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China Vows to Keep Markets Stable, Support Foreign Listings

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(Bloomberg) — Beijing issued a strong promise for policies to boost financial markets and stimulate economic growth as it responded to a market sell-off over risks from the property market, overseas listings and internet companies.

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Government departments should “actively introduce policies that benefit markets,” according to a meeting of China’s top financial policy committee led by Vice Premier Liu He, who’s in charge of overall economic policy. The meeting concluded there is a need to “boost the economy,” in the first quarter, according to a state-media report.

The Financial Stability and Development Committee meeting promised investors relief on a number of concerns which drove a sell-off in Chinese equities earlier this week. “Any policy that has a significant impact on capital markets should be co-ordinated with financial management departments in advance to maintain the stability and consistency of policy expectations,” the meeting said.

Read more: China Stocks Rise Most in Two Months as Officials Pledge Support

Stocks surged after the announcement. The Hang Seng China Enterprises Index jumped as much as 13% in Hong Kong, the most since 2008, after plunging 26% this year through Tuesday. The CSI 300 Index of mainland shares climbed 4.6%.

Overseas Listings

China supports overseas listing and has achieved positive progress in discussions with Washington over Chinese stocks listed in U.S. markets, the report said, adding that both sides are working to formulate a detailed cooperation plan.

In 2020 U.S. lawmakers enacted a bill threatening to delist Chinese firms that failed to meet audit inspection rules. U.S. regulators said Tuesday that they were “actively engaged” and had been meeting with Chinese government authorities to reach a deal that would give them access to audit firms in Hong Kong and China.

Platform Companies

Efforts to “rectify” internet platform companies should be completed “as soon as possible,” the statement said.

Beijing took aim at the country’s most valuable companies last year, warning that platform operators may abuse their power and undermine competition. In particular, regulators took issue with companies like e-commerce leader Alibaba Group Holding Ltd., which eventually paid a record fine, and food-delivery giant Meituan, which was forced to lower the fees that it charges restaurants for delivery and improve the treatment of its drivers.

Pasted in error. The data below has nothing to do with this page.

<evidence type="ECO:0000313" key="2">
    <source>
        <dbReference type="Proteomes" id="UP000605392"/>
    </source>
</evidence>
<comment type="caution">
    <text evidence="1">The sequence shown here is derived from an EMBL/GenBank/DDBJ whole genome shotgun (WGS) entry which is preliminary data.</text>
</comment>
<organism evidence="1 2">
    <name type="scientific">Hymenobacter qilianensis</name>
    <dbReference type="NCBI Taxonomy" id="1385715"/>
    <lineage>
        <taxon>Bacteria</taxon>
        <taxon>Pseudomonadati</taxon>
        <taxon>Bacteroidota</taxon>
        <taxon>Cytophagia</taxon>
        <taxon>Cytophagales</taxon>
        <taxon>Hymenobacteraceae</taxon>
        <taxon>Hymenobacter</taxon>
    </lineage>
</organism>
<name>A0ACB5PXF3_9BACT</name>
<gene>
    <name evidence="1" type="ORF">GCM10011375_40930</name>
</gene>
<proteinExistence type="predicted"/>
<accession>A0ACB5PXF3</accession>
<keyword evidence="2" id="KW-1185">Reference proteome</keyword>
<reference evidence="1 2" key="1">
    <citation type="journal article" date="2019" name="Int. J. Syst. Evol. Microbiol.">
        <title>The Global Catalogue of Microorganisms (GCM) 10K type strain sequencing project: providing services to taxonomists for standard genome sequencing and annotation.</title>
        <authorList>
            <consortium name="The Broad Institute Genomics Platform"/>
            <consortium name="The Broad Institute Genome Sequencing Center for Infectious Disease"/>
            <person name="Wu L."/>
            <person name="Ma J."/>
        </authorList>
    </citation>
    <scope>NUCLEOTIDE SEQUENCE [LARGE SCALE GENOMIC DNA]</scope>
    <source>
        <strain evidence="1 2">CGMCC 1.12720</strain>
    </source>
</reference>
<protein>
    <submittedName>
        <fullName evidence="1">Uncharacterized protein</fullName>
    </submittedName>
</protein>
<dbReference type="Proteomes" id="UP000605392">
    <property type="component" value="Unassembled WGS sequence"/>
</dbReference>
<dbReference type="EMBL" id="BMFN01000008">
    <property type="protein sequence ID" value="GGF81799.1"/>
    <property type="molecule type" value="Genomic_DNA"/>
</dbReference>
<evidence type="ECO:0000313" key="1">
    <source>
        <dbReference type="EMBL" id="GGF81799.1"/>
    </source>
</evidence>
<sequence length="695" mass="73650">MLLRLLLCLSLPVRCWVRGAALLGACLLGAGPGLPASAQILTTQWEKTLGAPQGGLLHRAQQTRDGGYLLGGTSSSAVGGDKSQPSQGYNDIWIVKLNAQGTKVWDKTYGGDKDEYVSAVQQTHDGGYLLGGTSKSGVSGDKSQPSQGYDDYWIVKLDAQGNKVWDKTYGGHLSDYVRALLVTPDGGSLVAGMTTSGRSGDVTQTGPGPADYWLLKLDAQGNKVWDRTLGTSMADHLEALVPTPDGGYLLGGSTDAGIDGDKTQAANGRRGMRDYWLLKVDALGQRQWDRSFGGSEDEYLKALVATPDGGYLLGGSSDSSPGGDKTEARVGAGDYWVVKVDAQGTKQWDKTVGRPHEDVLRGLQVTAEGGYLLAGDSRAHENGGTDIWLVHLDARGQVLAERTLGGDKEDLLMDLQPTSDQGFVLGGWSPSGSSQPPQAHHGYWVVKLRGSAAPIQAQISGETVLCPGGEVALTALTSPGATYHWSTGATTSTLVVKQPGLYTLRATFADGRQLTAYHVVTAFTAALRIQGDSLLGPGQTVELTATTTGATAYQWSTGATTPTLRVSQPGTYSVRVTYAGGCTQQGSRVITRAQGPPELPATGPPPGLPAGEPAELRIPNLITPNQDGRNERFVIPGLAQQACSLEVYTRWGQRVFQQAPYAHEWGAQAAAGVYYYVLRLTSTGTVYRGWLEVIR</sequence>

Housing Market

On the ongoing slump in China’s property markets which has pushed large property developers close to collapse, the statement called for the introduction of an effective plan to prevent and resolve risks around the developers, as well as policies to help the industry transform to a new development model. Monetary policy will be proactive in the first quarter and new loans will grow appropriately, it added.

“The statement addressed so many issues on various fronts, which is really rare,” said Ding Shuang, chief economist for Greater China and North Asia at Standard Chartered Plc. “The markets were very pessimistic and the selloffs tended to be self-fulfilling partly because of the lack of response from the government — valuation wise, there should have not been such a big correction. An aim of the government move is probably to break that inertia and stabilize market expectations,” he said.

The meeting didn’t mention Russia’s invasion of Ukraine, which has fueled an oil price spike and fears among investors that Chinese companies might be subject to sanctions.

Other points from the meeting:

  • Regulation of internet platform companies should be “standardized, transparent and predictable”

  • Financial institutions should “consider the big picture” and firmly support the development of the real economy

  • Long-term institutional investors are welcome to increase shareholdings in Chinese companies

  • Beijing and Hong Kong should strengthen communication over the stability of Hong Kong’s financial markets

  • Continuing economic development is the first priority of the Chinese Communist party

  • Coronavirus controls should be co-ordinated with economic development

  • The economy should operate in a reasonable range

  • The operation of capital markets should remain stable

(Updates throughout.)

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